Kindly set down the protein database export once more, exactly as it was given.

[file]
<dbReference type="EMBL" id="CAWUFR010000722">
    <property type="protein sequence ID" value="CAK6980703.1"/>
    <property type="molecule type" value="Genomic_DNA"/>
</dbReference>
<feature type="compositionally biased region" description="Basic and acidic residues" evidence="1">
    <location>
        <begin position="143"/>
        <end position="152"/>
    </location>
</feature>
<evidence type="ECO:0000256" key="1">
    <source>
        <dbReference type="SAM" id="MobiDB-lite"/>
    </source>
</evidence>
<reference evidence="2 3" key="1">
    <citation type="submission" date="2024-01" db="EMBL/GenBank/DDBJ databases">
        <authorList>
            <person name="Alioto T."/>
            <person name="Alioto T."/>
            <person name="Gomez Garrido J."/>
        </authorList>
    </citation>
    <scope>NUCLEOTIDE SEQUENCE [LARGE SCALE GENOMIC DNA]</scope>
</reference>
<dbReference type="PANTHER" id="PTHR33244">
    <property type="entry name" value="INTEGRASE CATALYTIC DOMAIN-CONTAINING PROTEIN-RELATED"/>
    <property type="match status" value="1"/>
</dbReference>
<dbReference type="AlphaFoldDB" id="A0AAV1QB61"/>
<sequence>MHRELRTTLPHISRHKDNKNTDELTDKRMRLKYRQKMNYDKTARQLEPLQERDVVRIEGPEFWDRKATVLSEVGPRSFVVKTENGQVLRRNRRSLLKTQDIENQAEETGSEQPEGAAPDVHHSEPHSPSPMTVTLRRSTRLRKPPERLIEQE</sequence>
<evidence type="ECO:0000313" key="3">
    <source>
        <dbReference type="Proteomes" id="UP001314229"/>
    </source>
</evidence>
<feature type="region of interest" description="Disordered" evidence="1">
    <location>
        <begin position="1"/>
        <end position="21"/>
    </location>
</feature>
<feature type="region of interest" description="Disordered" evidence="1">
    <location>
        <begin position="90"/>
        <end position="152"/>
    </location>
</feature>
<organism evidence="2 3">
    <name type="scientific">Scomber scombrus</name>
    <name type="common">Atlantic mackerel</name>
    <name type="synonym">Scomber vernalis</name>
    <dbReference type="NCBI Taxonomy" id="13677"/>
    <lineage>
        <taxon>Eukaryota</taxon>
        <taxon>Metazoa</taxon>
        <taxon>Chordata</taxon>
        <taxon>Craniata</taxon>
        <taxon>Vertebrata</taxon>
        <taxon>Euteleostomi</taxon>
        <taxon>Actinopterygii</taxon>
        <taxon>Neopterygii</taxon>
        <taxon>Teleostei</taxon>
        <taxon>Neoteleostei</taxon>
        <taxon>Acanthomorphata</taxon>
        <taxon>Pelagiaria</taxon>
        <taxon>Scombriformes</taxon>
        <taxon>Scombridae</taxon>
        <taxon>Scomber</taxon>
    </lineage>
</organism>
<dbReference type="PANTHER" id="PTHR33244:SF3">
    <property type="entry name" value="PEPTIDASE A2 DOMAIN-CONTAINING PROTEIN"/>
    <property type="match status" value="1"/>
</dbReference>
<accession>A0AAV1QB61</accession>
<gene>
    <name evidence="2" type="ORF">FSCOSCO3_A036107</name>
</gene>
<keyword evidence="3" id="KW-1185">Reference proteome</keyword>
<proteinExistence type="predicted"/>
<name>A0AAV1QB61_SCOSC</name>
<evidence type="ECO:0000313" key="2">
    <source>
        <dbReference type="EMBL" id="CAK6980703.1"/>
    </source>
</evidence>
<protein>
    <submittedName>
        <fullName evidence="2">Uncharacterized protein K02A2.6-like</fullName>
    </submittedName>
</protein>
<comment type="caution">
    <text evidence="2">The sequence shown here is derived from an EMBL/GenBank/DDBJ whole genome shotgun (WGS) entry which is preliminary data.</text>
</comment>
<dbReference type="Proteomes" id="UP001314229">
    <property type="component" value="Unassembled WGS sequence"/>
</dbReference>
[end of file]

<dbReference type="EMBL" id="CAWUFR010000722">
    <property type="protein sequence ID" value="CAK6980703.1"/>
    <property type="molecule type" value="Genomic_DNA"/>
</dbReference>
<feature type="compositionally biased region" description="Basic and acidic residues" evidence="1">
    <location>
        <begin position="143"/>
        <end position="152"/>
    </location>
</feature>
<evidence type="ECO:0000256" key="1">
    <source>
        <dbReference type="SAM" id="MobiDB-lite"/>
    </source>
</evidence>
<reference evidence="2 3" key="1">
    <citation type="submission" date="2024-01" db="EMBL/GenBank/DDBJ databases">
        <authorList>
            <person name="Alioto T."/>
            <person name="Alioto T."/>
            <person name="Gomez Garrido J."/>
        </authorList>
    </citation>
    <scope>NUCLEOTIDE SEQUENCE [LARGE SCALE GENOMIC DNA]</scope>
</reference>
<dbReference type="PANTHER" id="PTHR33244">
    <property type="entry name" value="INTEGRASE CATALYTIC DOMAIN-CONTAINING PROTEIN-RELATED"/>
    <property type="match status" value="1"/>
</dbReference>
<dbReference type="AlphaFoldDB" id="A0AAV1QB61"/>
<sequence>MHRELRTTLPHISRHKDNKNTDELTDKRMRLKYRQKMNYDKTARQLEPLQERDVVRIEGPEFWDRKATVLSEVGPRSFVVKTENGQVLRRNRRSLLKTQDIENQAEETGSEQPEGAAPDVHHSEPHSPSPMTVTLRRSTRLRKPPERLIEQE</sequence>
<evidence type="ECO:0000313" key="3">
    <source>
        <dbReference type="Proteomes" id="UP001314229"/>
    </source>
</evidence>
<feature type="region of interest" description="Disordered" evidence="1">
    <location>
        <begin position="1"/>
        <end position="21"/>
    </location>
</feature>
<feature type="region of interest" description="Disordered" evidence="1">
    <location>
        <begin position="90"/>
        <end position="152"/>
    </location>
</feature>
<organism evidence="2 3">
    <name type="scientific">Scomber scombrus</name>
    <name type="common">Atlantic mackerel</name>
    <name type="synonym">Scomber vernalis</name>
    <dbReference type="NCBI Taxonomy" id="13677"/>
    <lineage>
        <taxon>Eukaryota</taxon>
        <taxon>Metazoa</taxon>
        <taxon>Chordata</taxon>
        <taxon>Craniata</taxon>
        <taxon>Vertebrata</taxon>
        <taxon>Euteleostomi</taxon>
        <taxon>Actinopterygii</taxon>
        <taxon>Neopterygii</taxon>
        <taxon>Teleostei</taxon>
        <taxon>Neoteleostei</taxon>
        <taxon>Acanthomorphata</taxon>
        <taxon>Pelagiaria</taxon>
        <taxon>Scombriformes</taxon>
        <taxon>Scombridae</taxon>
        <taxon>Scomber</taxon>
    </lineage>
</organism>
<dbReference type="PANTHER" id="PTHR33244:SF3">
    <property type="entry name" value="PEPTIDASE A2 DOMAIN-CONTAINING PROTEIN"/>
    <property type="match status" value="1"/>
</dbReference>
<accession>A0AAV1QB61</accession>
<gene>
    <name evidence="2" type="ORF">FSCOSCO3_A036107</name>
</gene>
<keyword evidence="3" id="KW-1185">Reference proteome</keyword>
<proteinExistence type="predicted"/>
<name>A0AAV1QB61_SCOSC</name>
<evidence type="ECO:0000313" key="2">
    <source>
        <dbReference type="EMBL" id="CAK6980703.1"/>
    </source>
</evidence>
<protein>
    <submittedName>
        <fullName evidence="2">Uncharacterized protein K02A2.6-like</fullName>
    </submittedName>
</protein>
<comment type="caution">
    <text evidence="2">The sequence shown here is derived from an EMBL/GenBank/DDBJ whole genome shotgun (WGS) entry which is preliminary data.</text>
</comment>
<dbReference type="Proteomes" id="UP001314229">
    <property type="component" value="Unassembled WGS sequence"/>
</dbReference>